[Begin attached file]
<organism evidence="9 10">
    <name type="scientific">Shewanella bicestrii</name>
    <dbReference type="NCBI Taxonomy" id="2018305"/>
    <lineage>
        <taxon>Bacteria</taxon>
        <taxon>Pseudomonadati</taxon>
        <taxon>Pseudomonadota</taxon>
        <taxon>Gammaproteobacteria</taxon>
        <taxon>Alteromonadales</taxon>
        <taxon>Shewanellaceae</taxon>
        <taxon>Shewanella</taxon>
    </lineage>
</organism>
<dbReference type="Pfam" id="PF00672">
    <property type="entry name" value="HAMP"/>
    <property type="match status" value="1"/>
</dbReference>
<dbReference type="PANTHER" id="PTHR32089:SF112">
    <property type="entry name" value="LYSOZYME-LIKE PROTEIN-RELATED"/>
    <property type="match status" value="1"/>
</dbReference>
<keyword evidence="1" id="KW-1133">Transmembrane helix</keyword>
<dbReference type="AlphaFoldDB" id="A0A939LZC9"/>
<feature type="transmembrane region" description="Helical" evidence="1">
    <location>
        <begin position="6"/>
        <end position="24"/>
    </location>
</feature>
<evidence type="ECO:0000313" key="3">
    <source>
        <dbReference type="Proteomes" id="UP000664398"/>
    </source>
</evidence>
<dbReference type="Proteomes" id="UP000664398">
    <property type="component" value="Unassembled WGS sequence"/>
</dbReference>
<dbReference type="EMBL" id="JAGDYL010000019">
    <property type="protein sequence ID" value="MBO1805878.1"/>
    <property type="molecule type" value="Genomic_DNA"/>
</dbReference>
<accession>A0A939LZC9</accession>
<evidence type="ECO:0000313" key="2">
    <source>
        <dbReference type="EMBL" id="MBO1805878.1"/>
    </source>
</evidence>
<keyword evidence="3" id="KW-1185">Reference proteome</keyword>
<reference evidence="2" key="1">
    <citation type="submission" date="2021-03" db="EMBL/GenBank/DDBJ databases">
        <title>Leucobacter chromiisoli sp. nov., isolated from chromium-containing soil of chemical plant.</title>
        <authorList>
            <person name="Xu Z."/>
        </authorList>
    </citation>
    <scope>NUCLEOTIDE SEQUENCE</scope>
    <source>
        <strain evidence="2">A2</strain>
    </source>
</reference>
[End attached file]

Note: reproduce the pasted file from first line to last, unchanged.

<organism evidence="9 10">
    <name type="scientific">Shewanella bicestrii</name>
    <dbReference type="NCBI Taxonomy" id="2018305"/>
    <lineage>
        <taxon>Bacteria</taxon>
        <taxon>Pseudomonadati</taxon>
        <taxon>Pseudomonadota</taxon>
        <taxon>Gammaproteobacteria</taxon>
        <taxon>Alteromonadales</taxon>
        <taxon>Shewanellaceae</taxon>
        <taxon>Shewanella</taxon>
    </lineage>
</organism>
<dbReference type="Pfam" id="PF00672">
    <property type="entry name" value="HAMP"/>
    <property type="match status" value="1"/>
</dbReference>
<dbReference type="PANTHER" id="PTHR32089:SF112">
    <property type="entry name" value="LYSOZYME-LIKE PROTEIN-RELATED"/>
    <property type="match status" value="1"/>
</dbReference>
<keyword evidence="1" id="KW-1133">Transmembrane helix</keyword>
<dbReference type="AlphaFoldDB" id="A0A939LZC9"/>
<feature type="transmembrane region" description="Helical" evidence="1">
    <location>
        <begin position="6"/>
        <end position="24"/>
    </location>
</feature>
<evidence type="ECO:0000313" key="3">
    <source>
        <dbReference type="Proteomes" id="UP000664398"/>
    </source>
</evidence>
<dbReference type="Proteomes" id="UP000664398">
    <property type="component" value="Unassembled WGS sequence"/>
</dbReference>
<dbReference type="EMBL" id="JAGDYL010000019">
    <property type="protein sequence ID" value="MBO1805878.1"/>
    <property type="molecule type" value="Genomic_DNA"/>
</dbReference>
<accession>A0A939LZC9</accession>
<evidence type="ECO:0000313" key="2">
    <source>
        <dbReference type="EMBL" id="MBO1805878.1"/>
    </source>
</evidence>
<keyword evidence="3" id="KW-1185">Reference proteome</keyword>
<reference evidence="2" key="1">
    <citation type="submission" date="2021-03" db="EMBL/GenBank/DDBJ databases">
        <title>Leucobacter chromiisoli sp. nov., isolated from chromium-containing soil of chemical plant.</title>
        <authorList>
            <person name="Xu Z."/>
        </authorList>
    </citation>
    <scope>NUCLEOTIDE SEQUENCE</scope>
    <source>
        <strain evidence="2">A2</strain>
    </source>
</reference>